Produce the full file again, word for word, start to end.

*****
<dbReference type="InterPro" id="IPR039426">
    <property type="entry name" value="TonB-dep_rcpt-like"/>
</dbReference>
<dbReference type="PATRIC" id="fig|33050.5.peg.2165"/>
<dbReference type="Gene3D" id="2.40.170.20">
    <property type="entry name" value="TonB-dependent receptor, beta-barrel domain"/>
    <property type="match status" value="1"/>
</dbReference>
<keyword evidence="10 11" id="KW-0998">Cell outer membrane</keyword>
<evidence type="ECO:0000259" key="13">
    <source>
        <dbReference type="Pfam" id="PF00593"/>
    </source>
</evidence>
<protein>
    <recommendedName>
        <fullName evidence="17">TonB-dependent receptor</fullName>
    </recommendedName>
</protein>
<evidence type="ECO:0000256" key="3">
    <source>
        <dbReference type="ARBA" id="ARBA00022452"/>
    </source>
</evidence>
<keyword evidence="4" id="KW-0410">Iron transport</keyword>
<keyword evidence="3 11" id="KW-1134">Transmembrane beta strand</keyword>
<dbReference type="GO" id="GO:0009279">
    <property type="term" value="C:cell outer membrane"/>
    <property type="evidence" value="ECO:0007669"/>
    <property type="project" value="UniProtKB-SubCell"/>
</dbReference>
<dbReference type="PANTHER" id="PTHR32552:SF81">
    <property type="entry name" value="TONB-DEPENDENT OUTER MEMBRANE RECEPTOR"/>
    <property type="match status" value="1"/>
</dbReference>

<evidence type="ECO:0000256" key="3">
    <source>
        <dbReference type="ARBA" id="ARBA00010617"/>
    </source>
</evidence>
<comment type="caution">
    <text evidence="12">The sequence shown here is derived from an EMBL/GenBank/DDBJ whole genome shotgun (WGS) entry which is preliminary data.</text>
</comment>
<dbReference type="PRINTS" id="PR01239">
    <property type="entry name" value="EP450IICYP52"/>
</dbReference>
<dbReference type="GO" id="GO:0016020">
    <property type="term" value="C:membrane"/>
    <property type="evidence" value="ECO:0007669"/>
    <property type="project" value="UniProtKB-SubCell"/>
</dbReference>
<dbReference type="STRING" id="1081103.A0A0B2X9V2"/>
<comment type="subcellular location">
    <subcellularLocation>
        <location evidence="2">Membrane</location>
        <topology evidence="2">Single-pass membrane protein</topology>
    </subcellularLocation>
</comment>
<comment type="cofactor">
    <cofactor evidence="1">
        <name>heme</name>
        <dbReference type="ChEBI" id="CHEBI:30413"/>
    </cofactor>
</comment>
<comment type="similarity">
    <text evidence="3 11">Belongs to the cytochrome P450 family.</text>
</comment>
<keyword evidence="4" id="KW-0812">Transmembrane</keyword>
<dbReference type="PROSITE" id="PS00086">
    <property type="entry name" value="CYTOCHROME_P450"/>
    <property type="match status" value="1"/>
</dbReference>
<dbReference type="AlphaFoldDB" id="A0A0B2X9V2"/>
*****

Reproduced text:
<dbReference type="InterPro" id="IPR039426">
    <property type="entry name" value="TonB-dep_rcpt-like"/>
</dbReference>
<dbReference type="PATRIC" id="fig|33050.5.peg.2165"/>
<dbReference type="Gene3D" id="2.40.170.20">
    <property type="entry name" value="TonB-dependent receptor, beta-barrel domain"/>
    <property type="match status" value="1"/>
</dbReference>
<keyword evidence="10 11" id="KW-0998">Cell outer membrane</keyword>
<evidence type="ECO:0000259" key="13">
    <source>
        <dbReference type="Pfam" id="PF00593"/>
    </source>
</evidence>
<protein>
    <recommendedName>
        <fullName evidence="17">TonB-dependent receptor</fullName>
    </recommendedName>
</protein>
<evidence type="ECO:0000256" key="3">
    <source>
        <dbReference type="ARBA" id="ARBA00022452"/>
    </source>
</evidence>
<keyword evidence="4" id="KW-0410">Iron transport</keyword>
<keyword evidence="3 11" id="KW-1134">Transmembrane beta strand</keyword>
<dbReference type="GO" id="GO:0009279">
    <property type="term" value="C:cell outer membrane"/>
    <property type="evidence" value="ECO:0007669"/>
    <property type="project" value="UniProtKB-SubCell"/>
</dbReference>
<dbReference type="PANTHER" id="PTHR32552:SF81">
    <property type="entry name" value="TONB-DEPENDENT OUTER MEMBRANE RECEPTOR"/>
    <property type="match status" value="1"/>
</dbReference>

<evidence type="ECO:0000256" key="3">
    <source>
        <dbReference type="ARBA" id="ARBA00010617"/>
    </source>
</evidence>
<comment type="caution">
    <text evidence="12">The sequence shown here is derived from an EMBL/GenBank/DDBJ whole genome shotgun (WGS) entry which is preliminary data.</text>
</comment>
<dbReference type="PRINTS" id="PR01239">
    <property type="entry name" value="EP450IICYP52"/>
</dbReference>
<dbReference type="GO" id="GO:0016020">
    <property type="term" value="C:membrane"/>
    <property type="evidence" value="ECO:0007669"/>
    <property type="project" value="UniProtKB-SubCell"/>
</dbReference>
<dbReference type="STRING" id="1081103.A0A0B2X9V2"/>
<comment type="subcellular location">
    <subcellularLocation>
        <location evidence="2">Membrane</location>
        <topology evidence="2">Single-pass membrane protein</topology>
    </subcellularLocation>
</comment>
<comment type="cofactor">
    <cofactor evidence="1">
        <name>heme</name>
        <dbReference type="ChEBI" id="CHEBI:30413"/>
    </cofactor>
</comment>
<comment type="similarity">
    <text evidence="3 11">Belongs to the cytochrome P450 family.</text>
</comment>
<keyword evidence="4" id="KW-0812">Transmembrane</keyword>
<dbReference type="PROSITE" id="PS00086">
    <property type="entry name" value="CYTOCHROME_P450"/>
    <property type="match status" value="1"/>
</dbReference>
<dbReference type="AlphaFoldDB" id="A0A0B2X9V2"/>